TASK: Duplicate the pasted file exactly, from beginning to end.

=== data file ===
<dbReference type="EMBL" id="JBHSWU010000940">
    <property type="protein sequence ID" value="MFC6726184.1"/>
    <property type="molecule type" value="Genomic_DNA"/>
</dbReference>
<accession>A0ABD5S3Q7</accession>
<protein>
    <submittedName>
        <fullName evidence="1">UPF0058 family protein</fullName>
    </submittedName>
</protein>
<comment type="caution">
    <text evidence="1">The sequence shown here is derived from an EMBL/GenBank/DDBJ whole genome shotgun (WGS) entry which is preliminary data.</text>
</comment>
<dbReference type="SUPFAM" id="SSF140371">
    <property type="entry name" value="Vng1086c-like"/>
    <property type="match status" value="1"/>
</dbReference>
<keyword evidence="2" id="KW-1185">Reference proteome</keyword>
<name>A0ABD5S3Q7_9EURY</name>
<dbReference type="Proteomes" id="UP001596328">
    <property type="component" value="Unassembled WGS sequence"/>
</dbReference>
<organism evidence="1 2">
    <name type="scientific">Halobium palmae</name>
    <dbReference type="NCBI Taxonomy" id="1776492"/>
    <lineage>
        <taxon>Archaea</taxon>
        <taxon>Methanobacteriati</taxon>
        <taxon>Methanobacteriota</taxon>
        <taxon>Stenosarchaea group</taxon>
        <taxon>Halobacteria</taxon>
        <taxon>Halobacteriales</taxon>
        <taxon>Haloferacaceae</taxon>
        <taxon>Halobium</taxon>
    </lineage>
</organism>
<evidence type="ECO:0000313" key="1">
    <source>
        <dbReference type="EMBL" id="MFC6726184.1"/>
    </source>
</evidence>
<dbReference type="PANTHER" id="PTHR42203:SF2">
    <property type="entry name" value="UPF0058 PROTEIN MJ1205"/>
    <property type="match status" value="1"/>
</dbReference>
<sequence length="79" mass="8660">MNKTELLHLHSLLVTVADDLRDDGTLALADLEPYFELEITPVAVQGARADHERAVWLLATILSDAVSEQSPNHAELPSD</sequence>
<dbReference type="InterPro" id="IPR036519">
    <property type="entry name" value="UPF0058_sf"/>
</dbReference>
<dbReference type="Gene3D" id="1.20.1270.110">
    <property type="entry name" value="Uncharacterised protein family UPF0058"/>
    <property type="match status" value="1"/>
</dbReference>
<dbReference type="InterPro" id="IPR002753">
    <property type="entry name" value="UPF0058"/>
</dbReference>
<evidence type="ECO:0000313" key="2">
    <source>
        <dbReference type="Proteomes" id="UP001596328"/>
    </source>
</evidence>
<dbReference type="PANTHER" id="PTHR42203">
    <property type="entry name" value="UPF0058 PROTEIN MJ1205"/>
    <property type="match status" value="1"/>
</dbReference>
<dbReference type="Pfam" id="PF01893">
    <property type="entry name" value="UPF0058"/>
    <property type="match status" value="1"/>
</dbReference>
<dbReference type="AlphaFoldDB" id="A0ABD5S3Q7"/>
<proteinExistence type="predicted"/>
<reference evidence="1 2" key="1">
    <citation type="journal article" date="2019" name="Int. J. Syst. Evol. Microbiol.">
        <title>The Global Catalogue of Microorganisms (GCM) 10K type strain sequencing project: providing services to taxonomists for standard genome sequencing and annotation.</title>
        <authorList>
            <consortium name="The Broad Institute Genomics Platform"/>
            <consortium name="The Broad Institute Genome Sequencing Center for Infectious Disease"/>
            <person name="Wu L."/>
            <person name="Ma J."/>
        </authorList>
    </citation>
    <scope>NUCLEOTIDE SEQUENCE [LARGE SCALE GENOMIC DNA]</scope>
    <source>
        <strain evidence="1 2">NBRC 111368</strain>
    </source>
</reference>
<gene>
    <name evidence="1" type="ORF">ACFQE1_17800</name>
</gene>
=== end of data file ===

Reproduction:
<dbReference type="EMBL" id="JBHSWU010000940">
    <property type="protein sequence ID" value="MFC6726184.1"/>
    <property type="molecule type" value="Genomic_DNA"/>
</dbReference>
<accession>A0ABD5S3Q7</accession>
<protein>
    <submittedName>
        <fullName evidence="1">UPF0058 family protein</fullName>
    </submittedName>
</protein>
<comment type="caution">
    <text evidence="1">The sequence shown here is derived from an EMBL/GenBank/DDBJ whole genome shotgun (WGS) entry which is preliminary data.</text>
</comment>
<dbReference type="SUPFAM" id="SSF140371">
    <property type="entry name" value="Vng1086c-like"/>
    <property type="match status" value="1"/>
</dbReference>
<keyword evidence="2" id="KW-1185">Reference proteome</keyword>
<name>A0ABD5S3Q7_9EURY</name>
<dbReference type="Proteomes" id="UP001596328">
    <property type="component" value="Unassembled WGS sequence"/>
</dbReference>
<organism evidence="1 2">
    <name type="scientific">Halobium palmae</name>
    <dbReference type="NCBI Taxonomy" id="1776492"/>
    <lineage>
        <taxon>Archaea</taxon>
        <taxon>Methanobacteriati</taxon>
        <taxon>Methanobacteriota</taxon>
        <taxon>Stenosarchaea group</taxon>
        <taxon>Halobacteria</taxon>
        <taxon>Halobacteriales</taxon>
        <taxon>Haloferacaceae</taxon>
        <taxon>Halobium</taxon>
    </lineage>
</organism>
<evidence type="ECO:0000313" key="1">
    <source>
        <dbReference type="EMBL" id="MFC6726184.1"/>
    </source>
</evidence>
<dbReference type="PANTHER" id="PTHR42203:SF2">
    <property type="entry name" value="UPF0058 PROTEIN MJ1205"/>
    <property type="match status" value="1"/>
</dbReference>
<sequence length="79" mass="8660">MNKTELLHLHSLLVTVADDLRDDGTLALADLEPYFELEITPVAVQGARADHERAVWLLATILSDAVSEQSPNHAELPSD</sequence>
<dbReference type="InterPro" id="IPR036519">
    <property type="entry name" value="UPF0058_sf"/>
</dbReference>
<dbReference type="Gene3D" id="1.20.1270.110">
    <property type="entry name" value="Uncharacterised protein family UPF0058"/>
    <property type="match status" value="1"/>
</dbReference>
<dbReference type="InterPro" id="IPR002753">
    <property type="entry name" value="UPF0058"/>
</dbReference>
<evidence type="ECO:0000313" key="2">
    <source>
        <dbReference type="Proteomes" id="UP001596328"/>
    </source>
</evidence>
<dbReference type="PANTHER" id="PTHR42203">
    <property type="entry name" value="UPF0058 PROTEIN MJ1205"/>
    <property type="match status" value="1"/>
</dbReference>
<dbReference type="Pfam" id="PF01893">
    <property type="entry name" value="UPF0058"/>
    <property type="match status" value="1"/>
</dbReference>
<dbReference type="AlphaFoldDB" id="A0ABD5S3Q7"/>
<proteinExistence type="predicted"/>
<reference evidence="1 2" key="1">
    <citation type="journal article" date="2019" name="Int. J. Syst. Evol. Microbiol.">
        <title>The Global Catalogue of Microorganisms (GCM) 10K type strain sequencing project: providing services to taxonomists for standard genome sequencing and annotation.</title>
        <authorList>
            <consortium name="The Broad Institute Genomics Platform"/>
            <consortium name="The Broad Institute Genome Sequencing Center for Infectious Disease"/>
            <person name="Wu L."/>
            <person name="Ma J."/>
        </authorList>
    </citation>
    <scope>NUCLEOTIDE SEQUENCE [LARGE SCALE GENOMIC DNA]</scope>
    <source>
        <strain evidence="1 2">NBRC 111368</strain>
    </source>
</reference>
<gene>
    <name evidence="1" type="ORF">ACFQE1_17800</name>
</gene>